Skip to main content
(From left) Kiowa County Commissioners Mike Lening and Butch Robertson, and County Administrator Tina Adamson watch the first transmission tower being placed in Kiowa County. The foreman in the mid-ground is Jeff Goff, PAR Electric general foreman.
Steve Roalstad/Xcel Energy

First Xcel Transmission Pole Placed in Kiowa County on Wednesday, March 6: County Enters a New Future that Includes Renewable Energy


By Betsy Barnett

March 8, 2024

On a blustery early March 6th morning on the county line border between Cheyenne County and Kiowa County up on Highway 385 in extreme eastern Colorado history was made when the first Xcel transmission pole was placed in Kiowa County. The placement of that first pole harkens in an expected future industry in renewable energy including wind power, solar power, and power storage facilities.

To mark the important occasion Kiowa County Commissioners Mike Lening and Butch Robertson, and Kiowa County Administrator Tina Adamson were all present at the worksite in order to see history being made and to learn about the intricacies of the structure of the towers that are about to line up in Kiowa County.

According to Stephen Grenier, Xcel Lead Construction Manager, the basic structure of each pole includes a 35-40-foot-deep cement pad that has 16 heavy duty, large bolts secured into each lined up along the outer edge of the diameter of the cement pad.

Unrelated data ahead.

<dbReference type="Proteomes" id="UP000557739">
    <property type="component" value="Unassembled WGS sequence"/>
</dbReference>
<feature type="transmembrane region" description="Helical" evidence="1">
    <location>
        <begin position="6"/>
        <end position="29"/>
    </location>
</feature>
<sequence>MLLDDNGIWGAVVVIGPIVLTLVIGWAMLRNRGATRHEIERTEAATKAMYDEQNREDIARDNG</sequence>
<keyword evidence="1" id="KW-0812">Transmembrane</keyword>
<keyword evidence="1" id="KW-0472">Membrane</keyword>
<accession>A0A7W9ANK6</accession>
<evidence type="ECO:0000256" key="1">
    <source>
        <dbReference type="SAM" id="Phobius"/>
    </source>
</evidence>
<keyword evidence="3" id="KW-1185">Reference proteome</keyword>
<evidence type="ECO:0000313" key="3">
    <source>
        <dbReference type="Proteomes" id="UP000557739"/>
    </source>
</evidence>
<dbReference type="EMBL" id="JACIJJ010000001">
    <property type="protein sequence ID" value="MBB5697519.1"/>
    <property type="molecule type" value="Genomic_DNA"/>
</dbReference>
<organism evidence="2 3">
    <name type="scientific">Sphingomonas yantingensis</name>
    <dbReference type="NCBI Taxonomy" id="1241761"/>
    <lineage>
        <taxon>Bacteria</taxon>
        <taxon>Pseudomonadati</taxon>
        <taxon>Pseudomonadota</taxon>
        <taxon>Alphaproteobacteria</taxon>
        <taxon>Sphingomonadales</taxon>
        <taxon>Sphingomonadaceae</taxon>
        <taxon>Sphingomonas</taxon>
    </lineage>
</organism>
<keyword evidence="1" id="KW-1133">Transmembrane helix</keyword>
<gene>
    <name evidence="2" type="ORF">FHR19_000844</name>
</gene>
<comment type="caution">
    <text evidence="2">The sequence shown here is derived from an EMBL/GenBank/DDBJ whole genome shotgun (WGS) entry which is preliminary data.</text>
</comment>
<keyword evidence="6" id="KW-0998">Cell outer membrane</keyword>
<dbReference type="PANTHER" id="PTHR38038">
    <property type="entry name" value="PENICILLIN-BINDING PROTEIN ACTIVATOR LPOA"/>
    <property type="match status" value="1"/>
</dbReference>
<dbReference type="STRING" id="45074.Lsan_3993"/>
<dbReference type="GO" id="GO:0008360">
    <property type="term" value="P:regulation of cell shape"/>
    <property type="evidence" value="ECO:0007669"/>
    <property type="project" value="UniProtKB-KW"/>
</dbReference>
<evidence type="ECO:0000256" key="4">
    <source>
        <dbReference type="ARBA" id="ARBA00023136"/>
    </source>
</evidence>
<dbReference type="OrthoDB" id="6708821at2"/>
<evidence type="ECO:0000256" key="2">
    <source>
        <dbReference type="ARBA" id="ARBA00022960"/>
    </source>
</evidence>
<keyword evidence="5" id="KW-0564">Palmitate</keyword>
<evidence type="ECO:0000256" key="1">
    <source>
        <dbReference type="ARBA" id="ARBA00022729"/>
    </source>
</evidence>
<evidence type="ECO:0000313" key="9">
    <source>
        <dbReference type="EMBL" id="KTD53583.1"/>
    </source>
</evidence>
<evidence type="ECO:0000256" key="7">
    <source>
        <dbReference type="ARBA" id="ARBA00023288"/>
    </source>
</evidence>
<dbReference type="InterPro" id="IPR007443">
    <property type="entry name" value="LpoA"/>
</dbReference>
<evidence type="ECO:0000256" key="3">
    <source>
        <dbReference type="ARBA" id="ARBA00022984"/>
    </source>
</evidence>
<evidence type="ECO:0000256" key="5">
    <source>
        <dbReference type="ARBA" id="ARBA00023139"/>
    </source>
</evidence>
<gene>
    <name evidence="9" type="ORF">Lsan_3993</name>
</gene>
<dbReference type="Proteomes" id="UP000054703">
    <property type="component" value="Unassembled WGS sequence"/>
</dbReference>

This work is described as drilling holes for the pole foundations; installing anchor bolt cages and encasing them in concrete; and backfilling around the foundation with soil.

Next, comes the installation of the three-part pole. This process was observed by the county leadership, the Kiowa County Independent newspaper, and a few other interested individuals. A large crane first brings in the bottom third of the pole and sets it vertically, placing its bottom end on the cement base with the bolts. The approximately 90’ pole is secured to the bolts on the base by 6-8 workers.

Next comes the second one-third of the pole. This part begins with the cross sections of the structure with just one cross section on the second part of the pole. This part is raised by the crane and then the bottom of the pole part slides into the top of first part of the pole.

The final third, or the top third, contains two cross sections. Again, this final piece is lifted high above the structure with the crane and then brought down to fit into the second part. A workman is precariously on a lift in order to catch the top part and bring it together with the middle part.

When the three sections are in place, they form a transmission pole with three cross sections that stands 145’ tall. In all, it took less than a half hour to install the pole.

Genier told the county leadership that there’s a crew behind them, now in Cheyenne County, who will in the next few days arrive at this tower in order to secure each section and each pole. He indicated they will jack them with hydraulics in order to tighten them down into the slot connections.

Grenier told the interested crowd that there are currently 66 workers in four crews working on the construction part of the Xcel Pathways Project Segment 2.

Of note, he said, they hired Sarah Dwyer from Cheyenne Wells as a project coordinator at the end of January. She’s currently being sent to school, sort of speaking, where she will eventually become the project manager for this huge segment of the Pathways Project. Sarah will now be on site helping to move the construction of the line, making sure it moves smoothly through Kiowa County.